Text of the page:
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JACKIE and TONI ERDMANN, two lesser Oscar nominees…

Posted on February 7th, 2017
Posted on February 7th, 2017

by Coop Cooper

Two more 2017 Academy Award contenders…

“Jackie” – The story follows Jaqueline Bouvier Kennedy (Natalie Portman) during the hours, days and weeks after President John F. Kennedy’s assassination in 1963. It also flashes back to her infamous, televised ‘White House tour’ interview and contrasts that moment with her first interview after the assassination. The film depicts Jackie as a unwitting cultural icon who suddenly finds herself in the difficult position of showing strength in front of the public during her greatest point of grief.

Portman gives one the most over-the-top – and slightly phony – performances I’ve ever seen her attempt. It seemed like a slam-dunk role for her talents and the scenes directly after the assassination actually give her the most to work with, but her performance dissolves into caricature when she reverts back to the stereotypical ‘Jackie’ persona. It’s strange how poorly Jackie herself comes across in the film, almost as if she was overwhelmed and intellectually unprepared for her role as First Lady. It was difficult to tell if Portman was making that perception worse, but it may have also been a flaw in the writing. She also failed to nail the difficult accent, which didn’t help the matter.

The décor and costumes look about as authentic as possible and Peter Skarsgard, as Bobby Kennedy, delivers at least one good grieving monologue worthy of note. Other than these things and the impressive recreation of historical moments, “Jackie” is a bore and Portman’s performance felt like she was constantly struggling not to overact. This is the type of film that gives the term ‘Oscar bait’ a negative connotation to the general public.

“Jackie” is nominated for “Best Actress” (Natalie Portman), “Costume Design” and “Original Score”.

Rating: 2 out of 5 stars

“Toni Erdmann” – This oddball German film follows an elderly prankster (Peter Simonischek) who becomes concerned when he detects that his distant, workaholic daughter, Ines (Sandra Huller), has become disconnected and depressed. He surprises her at her job at the German embassy in Bucharest and begins showing up at her professional functions in a goofy disguise, claiming to be a corporate life coach named Toni Erdmann. Livid, Ines tries to play along for fear of her career, but can’t seem to ignore the fact that her bizarre father tends to both baffle and mesmerize others. As “Toni” invades further into her life, Ines finds herself beginning to use her father’s own tactics to improve her relationships with others.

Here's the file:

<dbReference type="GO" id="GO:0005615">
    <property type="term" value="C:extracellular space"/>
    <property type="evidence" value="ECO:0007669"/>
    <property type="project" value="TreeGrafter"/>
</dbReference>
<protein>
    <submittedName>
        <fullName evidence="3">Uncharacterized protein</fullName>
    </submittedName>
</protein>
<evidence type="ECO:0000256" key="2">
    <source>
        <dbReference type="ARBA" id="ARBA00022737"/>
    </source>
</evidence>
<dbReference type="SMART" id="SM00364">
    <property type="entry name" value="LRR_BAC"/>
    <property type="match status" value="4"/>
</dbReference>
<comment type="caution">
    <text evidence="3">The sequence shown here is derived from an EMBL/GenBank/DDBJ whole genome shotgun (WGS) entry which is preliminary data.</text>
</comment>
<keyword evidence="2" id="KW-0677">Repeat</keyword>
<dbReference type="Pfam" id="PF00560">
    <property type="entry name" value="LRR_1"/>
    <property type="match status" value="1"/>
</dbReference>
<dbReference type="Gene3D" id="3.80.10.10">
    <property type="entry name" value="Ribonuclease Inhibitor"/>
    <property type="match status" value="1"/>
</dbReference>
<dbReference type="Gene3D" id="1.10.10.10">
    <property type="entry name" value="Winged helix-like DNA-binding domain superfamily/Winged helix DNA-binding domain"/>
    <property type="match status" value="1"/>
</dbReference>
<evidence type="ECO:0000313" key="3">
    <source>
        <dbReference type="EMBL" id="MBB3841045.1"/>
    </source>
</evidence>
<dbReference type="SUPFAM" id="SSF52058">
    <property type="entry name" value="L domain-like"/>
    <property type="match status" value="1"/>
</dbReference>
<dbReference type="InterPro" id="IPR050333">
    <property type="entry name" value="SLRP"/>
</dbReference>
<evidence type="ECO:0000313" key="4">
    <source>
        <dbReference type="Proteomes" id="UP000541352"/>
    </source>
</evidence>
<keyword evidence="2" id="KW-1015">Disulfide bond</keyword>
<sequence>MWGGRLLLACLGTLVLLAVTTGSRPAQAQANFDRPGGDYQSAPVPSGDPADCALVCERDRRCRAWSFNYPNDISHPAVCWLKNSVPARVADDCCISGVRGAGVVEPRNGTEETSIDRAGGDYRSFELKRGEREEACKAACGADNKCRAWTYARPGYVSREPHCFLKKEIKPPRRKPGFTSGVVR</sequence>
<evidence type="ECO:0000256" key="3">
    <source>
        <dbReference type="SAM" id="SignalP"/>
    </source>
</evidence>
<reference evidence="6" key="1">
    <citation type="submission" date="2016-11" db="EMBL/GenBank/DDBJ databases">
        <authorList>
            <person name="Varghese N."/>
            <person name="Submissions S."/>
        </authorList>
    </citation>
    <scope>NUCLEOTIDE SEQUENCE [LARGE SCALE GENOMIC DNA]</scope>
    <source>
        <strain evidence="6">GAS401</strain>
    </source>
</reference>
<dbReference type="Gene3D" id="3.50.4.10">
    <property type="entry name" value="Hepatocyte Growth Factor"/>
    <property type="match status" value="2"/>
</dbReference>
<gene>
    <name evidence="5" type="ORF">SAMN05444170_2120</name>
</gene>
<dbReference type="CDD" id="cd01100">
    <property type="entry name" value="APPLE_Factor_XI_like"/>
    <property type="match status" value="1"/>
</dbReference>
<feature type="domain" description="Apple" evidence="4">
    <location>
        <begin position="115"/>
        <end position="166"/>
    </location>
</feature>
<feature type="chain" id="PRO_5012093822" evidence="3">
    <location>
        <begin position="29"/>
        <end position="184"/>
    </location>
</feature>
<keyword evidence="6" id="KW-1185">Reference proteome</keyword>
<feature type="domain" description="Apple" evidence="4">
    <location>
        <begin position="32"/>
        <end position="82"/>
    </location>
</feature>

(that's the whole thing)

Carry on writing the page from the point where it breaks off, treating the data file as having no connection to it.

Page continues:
This “Best Foreign Film” nominee could have been brilliant if it weren’t so long, slow and if the father had been played by an chameleon-like actor who could easily breeze between one identity to the next. As I watched, I kept trying to imagine an actor like Jim Carrey or Johnny Depp playing this role and how fun it would be to see them try it. As it stands, it’s a cold German film with subdued acting and muted colors. I can see why it was nominated for an Oscar, but it is probably too European for most American viewers to appreciate. Where it excels best is in its weirdness. There are a few (but not enough) very uncomfortable scenes including a ‘naked party’ which is so weird and absurd that it makes the film memorable.

While I can’t yet compare it to the other “Best Foreign Film” nominees, I can imagine there might be a better candidate than “Toni Erdmann”, but it shows so much potential as an American remake, I can’t deny its charm.

Rating: 3 out of 5 stars

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